President Joe Biden is expected to fall short of his commitment to shipping 80 million COVID-19 vaccine doses abroad by the end of June because of regulatory and other hurdles. Officials said that while the U.S.-produced doses are ready, deliveries have been delayed due to U.S. and recipient legal, logistical and regulatory requirements.
The White House announced the final allocations for the doses, with 60 million shots going to the global COVAX vaccine sharing alliance and 20 million being directed to specific partners. But fewer than 10 million doses have been shipped around the world, including 2.5 million doses delivered to Taiwan over the weekend, and about 1 million doses delivered to Mexico, Canada and South Korea earlier this month.
More Than 80 million People, a Record Number, Have Health Coverage Through Medicaid and CHIP
Almost 10 million Americans enrolled in Medicaid and the Children’s Health Insurance Program (CHIP) during the COVID-19 public health emergency (PHE), according to data released by the Centers for Medicare & Medicaid Services (CMS) Monday afternoon.
CMS found that enrollments increased by nearly 14% from February 2020, which the PHE was declared, through January 2021. The total enrollment for both Medicaid and CHIP programs topped 80.5 million people by the end of January, including more than 38.3 million children.
Supply Crunch Risks Extending Into 2022, Stoking Inflation
Economists and business executives now say those supply-chain disruptions, key labor shortages and resurgent demand driven by multiple rounds of fiscal stimulus will persist through the end of the year, if not longer.
The squeeze on U.S. businesses shows little sign of letting up, particularly in the manufacturing sector. The pace of manufacturing production and hiring slowed in May from the prior month even though new orders and order backlogs accelerated, according to the May Purchasing Managers Index published by the Institute for Supply Management.
Pending Legislation Would Revamp Strategic National Stockpile
US Sens. Bill Cassidy (R-LA) and Maggie Hassan (D-NH) on June 8 unveiled the bipartisan Strengthening America’s Strategic National Stockpile Act of 2021, S. 1974, which would amend the Public Health Service Act to improve the SNS. US Rep. Elissa Slotkin (D-MI) on May 28 introduced the companion bill, H.R. 3635, in her chamber with 15 original cosponsors.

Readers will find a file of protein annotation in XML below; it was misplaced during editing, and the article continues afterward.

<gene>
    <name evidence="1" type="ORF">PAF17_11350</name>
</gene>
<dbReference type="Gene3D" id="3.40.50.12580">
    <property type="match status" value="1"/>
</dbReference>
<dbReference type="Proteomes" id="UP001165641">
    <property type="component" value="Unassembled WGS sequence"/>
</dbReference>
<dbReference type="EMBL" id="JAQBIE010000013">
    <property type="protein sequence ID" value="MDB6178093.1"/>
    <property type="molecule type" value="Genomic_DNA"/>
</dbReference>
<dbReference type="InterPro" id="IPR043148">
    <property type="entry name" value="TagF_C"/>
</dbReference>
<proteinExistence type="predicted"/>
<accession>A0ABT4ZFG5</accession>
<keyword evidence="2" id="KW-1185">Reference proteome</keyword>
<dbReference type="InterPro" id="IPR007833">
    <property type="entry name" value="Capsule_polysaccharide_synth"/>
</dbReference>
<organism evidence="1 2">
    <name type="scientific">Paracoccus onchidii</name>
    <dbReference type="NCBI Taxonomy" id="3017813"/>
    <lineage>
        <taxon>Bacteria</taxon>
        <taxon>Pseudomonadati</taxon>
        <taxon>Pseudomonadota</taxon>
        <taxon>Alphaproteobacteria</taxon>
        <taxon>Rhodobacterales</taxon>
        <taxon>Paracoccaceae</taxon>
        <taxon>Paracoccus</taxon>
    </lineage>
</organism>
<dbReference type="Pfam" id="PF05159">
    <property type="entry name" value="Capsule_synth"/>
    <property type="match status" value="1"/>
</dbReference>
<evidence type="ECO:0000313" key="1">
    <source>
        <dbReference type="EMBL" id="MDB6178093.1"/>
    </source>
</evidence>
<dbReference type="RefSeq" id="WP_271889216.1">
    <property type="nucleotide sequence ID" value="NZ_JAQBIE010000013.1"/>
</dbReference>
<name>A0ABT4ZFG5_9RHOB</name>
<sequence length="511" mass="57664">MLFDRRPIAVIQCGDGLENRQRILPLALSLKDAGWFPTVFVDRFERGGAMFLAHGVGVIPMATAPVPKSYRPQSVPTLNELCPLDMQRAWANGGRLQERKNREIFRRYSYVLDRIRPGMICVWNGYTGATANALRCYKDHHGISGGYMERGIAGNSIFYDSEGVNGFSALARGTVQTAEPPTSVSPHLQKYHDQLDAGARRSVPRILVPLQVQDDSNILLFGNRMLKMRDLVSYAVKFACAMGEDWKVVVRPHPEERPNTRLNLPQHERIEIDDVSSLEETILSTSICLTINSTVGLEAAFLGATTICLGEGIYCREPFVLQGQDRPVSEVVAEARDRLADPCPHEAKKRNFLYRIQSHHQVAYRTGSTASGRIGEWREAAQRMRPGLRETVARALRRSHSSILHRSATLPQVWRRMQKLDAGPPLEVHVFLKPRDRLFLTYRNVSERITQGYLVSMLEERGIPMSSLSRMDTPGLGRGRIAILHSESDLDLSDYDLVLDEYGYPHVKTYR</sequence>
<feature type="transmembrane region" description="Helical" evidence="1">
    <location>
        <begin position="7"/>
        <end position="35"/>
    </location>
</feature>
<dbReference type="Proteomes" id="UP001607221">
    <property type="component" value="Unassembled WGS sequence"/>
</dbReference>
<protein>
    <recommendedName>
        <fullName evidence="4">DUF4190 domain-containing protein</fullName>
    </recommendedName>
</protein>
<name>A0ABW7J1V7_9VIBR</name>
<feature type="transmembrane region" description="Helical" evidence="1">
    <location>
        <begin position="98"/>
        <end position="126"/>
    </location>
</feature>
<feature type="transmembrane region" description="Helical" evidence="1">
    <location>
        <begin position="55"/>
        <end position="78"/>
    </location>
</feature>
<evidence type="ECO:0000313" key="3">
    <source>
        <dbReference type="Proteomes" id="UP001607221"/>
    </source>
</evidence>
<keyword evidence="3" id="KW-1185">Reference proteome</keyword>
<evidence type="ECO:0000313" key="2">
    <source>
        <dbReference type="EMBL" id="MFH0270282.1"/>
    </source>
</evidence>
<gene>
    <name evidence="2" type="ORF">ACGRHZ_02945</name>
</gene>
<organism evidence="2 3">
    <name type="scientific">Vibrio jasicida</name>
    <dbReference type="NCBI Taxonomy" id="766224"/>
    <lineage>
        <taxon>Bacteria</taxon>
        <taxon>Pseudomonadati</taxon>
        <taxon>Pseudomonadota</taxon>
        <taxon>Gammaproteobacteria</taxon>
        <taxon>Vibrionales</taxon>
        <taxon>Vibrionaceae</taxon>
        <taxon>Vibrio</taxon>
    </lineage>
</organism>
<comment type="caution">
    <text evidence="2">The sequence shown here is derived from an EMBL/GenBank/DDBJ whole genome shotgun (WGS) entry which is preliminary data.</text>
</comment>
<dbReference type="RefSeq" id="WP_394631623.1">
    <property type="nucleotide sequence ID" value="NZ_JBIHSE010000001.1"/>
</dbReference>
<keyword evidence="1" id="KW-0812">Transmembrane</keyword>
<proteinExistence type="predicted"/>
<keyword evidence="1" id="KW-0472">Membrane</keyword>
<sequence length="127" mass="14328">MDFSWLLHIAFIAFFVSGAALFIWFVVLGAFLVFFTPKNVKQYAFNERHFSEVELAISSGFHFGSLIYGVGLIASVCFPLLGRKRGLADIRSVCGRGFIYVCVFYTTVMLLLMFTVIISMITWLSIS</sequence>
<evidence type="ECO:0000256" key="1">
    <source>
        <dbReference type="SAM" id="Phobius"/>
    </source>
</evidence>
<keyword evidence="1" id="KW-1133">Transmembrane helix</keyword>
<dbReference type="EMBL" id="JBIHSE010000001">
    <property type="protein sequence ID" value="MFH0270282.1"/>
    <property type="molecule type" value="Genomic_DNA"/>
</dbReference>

Maintained by the United States government, the SNS is the nation’s repository of antibiotics, vaccines, chemical antidotes, antitoxins, medical countermeasures, and other critical medical supplies. The role of the SNS is to supplement state and local medical supplies and equipment during public health emergencies when the immediate supply of these materials may not be available or sufficient, according to the U.S. Department of Health and Human Services (HHS). The proposed legislation would overhaul the Strategic National Stockpile (SNS), expand domestic manufacturing of medical supplies and improve America’s preparedness for public health emergencies.
Exxon Prepares to Cull U.S. White-Collar Ranks Through Performance Reviews
Exxon Mobil Corp. is preparing to reduce headcount at its U.S. offices by between 5% and 10% annually for the next three to five years by using its performance-evaluation system to suss out low performers, according to people familiar with the matter. Exxon had 72,000 employees globally at the end of last year, of which 40% worked in the U.S..
The cuts will target the lowest-rated employees relative to peers, and for that reason will not be characterized as layoffs, the people said, asking not to be identified because the information isn’t public. While such workers are typically put on a so-called performance improvement plan, many are expected to eventually leave on their own. This year’s evaluation is happening now but affected employees have not yet been notified, the people said.
Survey: Employees Lax Cybersecurity Habits Major Concern
A third of employees picked up bad cyber security behaviors while working from home, according to Tessian’s Back to Work Security Behaviors report. Most employers are wary that the post-pandemic hybrid workforce would bring those bad cybersecurity behaviors to the office.
More than half (56%) of employers believed that employees had picked bad security practices while working remotely. Similarly, nearly two-fifths (39%) of employees also admitted that their employee behaviors differed significantly while working from home compared to the office.
Hudson Valley Unemployment Rates
The May 2021 unemployment rate for the Hudson Valley Region is 4.6 percent. That is down from 5.2 percent in April 2021 and down from 12.2 percent in May 2020. In May 2021, there were 51,300 unemployed in the region, down from 58,000 in April 2021 and down from 135,000 in May 2020. Year-over-year in May 2021, labor force increased by 3,300 or 0.3 percent, to 1,108,800.
Below are the County rates for May 2021.
- Putnam County 4.2 percent
- Rockland County 4.3 percent
- Dutchess County 4.4 percent
- Ulster County 4.6 percent
- Orange County 4.7 percent
- Westchester County 4.8 percent
- Sullivan County 5.1 percent